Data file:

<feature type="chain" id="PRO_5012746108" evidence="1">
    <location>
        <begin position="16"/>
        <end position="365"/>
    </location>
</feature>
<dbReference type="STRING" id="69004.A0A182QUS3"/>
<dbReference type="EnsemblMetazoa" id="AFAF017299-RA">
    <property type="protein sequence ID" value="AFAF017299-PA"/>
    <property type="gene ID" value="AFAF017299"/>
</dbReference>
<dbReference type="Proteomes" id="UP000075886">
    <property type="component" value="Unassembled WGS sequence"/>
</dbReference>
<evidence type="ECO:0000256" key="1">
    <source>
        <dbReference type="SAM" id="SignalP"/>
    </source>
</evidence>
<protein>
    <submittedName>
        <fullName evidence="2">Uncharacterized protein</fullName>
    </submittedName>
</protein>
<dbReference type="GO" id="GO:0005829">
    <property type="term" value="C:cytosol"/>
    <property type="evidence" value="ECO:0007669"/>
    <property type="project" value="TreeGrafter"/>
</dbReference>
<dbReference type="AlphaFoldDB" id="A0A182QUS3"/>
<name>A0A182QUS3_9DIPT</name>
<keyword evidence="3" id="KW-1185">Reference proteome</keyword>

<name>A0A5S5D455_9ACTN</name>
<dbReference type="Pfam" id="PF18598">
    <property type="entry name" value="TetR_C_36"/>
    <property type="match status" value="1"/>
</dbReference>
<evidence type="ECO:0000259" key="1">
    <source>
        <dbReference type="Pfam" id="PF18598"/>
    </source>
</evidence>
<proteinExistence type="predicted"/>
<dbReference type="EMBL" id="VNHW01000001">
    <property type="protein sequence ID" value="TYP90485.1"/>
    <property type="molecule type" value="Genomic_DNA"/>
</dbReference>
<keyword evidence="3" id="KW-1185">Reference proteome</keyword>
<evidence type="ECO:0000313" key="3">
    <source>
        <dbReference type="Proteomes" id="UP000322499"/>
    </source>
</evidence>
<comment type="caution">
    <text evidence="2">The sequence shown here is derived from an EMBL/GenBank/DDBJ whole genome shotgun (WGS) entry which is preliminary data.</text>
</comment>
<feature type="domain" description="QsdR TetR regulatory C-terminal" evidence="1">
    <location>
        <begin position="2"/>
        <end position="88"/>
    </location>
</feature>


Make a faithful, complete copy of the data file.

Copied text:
<feature type="chain" id="PRO_5012746108" evidence="1">
    <location>
        <begin position="16"/>
        <end position="365"/>
    </location>
</feature>
<dbReference type="STRING" id="69004.A0A182QUS3"/>
<dbReference type="EnsemblMetazoa" id="AFAF017299-RA">
    <property type="protein sequence ID" value="AFAF017299-PA"/>
    <property type="gene ID" value="AFAF017299"/>
</dbReference>
<dbReference type="Proteomes" id="UP000075886">
    <property type="component" value="Unassembled WGS sequence"/>
</dbReference>
<evidence type="ECO:0000256" key="1">
    <source>
        <dbReference type="SAM" id="SignalP"/>
    </source>
</evidence>
<protein>
    <submittedName>
        <fullName evidence="2">Uncharacterized protein</fullName>
    </submittedName>
</protein>
<dbReference type="GO" id="GO:0005829">
    <property type="term" value="C:cytosol"/>
    <property type="evidence" value="ECO:0007669"/>
    <property type="project" value="TreeGrafter"/>
</dbReference>
<dbReference type="AlphaFoldDB" id="A0A182QUS3"/>
<name>A0A182QUS3_9DIPT</name>
<keyword evidence="3" id="KW-1185">Reference proteome</keyword>

<name>A0A5S5D455_9ACTN</name>
<dbReference type="Pfam" id="PF18598">
    <property type="entry name" value="TetR_C_36"/>
    <property type="match status" value="1"/>
</dbReference>
<evidence type="ECO:0000259" key="1">
    <source>
        <dbReference type="Pfam" id="PF18598"/>
    </source>
</evidence>
<proteinExistence type="predicted"/>
<dbReference type="EMBL" id="VNHW01000001">
    <property type="protein sequence ID" value="TYP90485.1"/>
    <property type="molecule type" value="Genomic_DNA"/>
</dbReference>
<keyword evidence="3" id="KW-1185">Reference proteome</keyword>
<evidence type="ECO:0000313" key="3">
    <source>
        <dbReference type="Proteomes" id="UP000322499"/>
    </source>
</evidence>
<comment type="caution">
    <text evidence="2">The sequence shown here is derived from an EMBL/GenBank/DDBJ whole genome shotgun (WGS) entry which is preliminary data.</text>
</comment>
<feature type="domain" description="QsdR TetR regulatory C-terminal" evidence="1">
    <location>
        <begin position="2"/>
        <end position="88"/>
    </location>
</feature>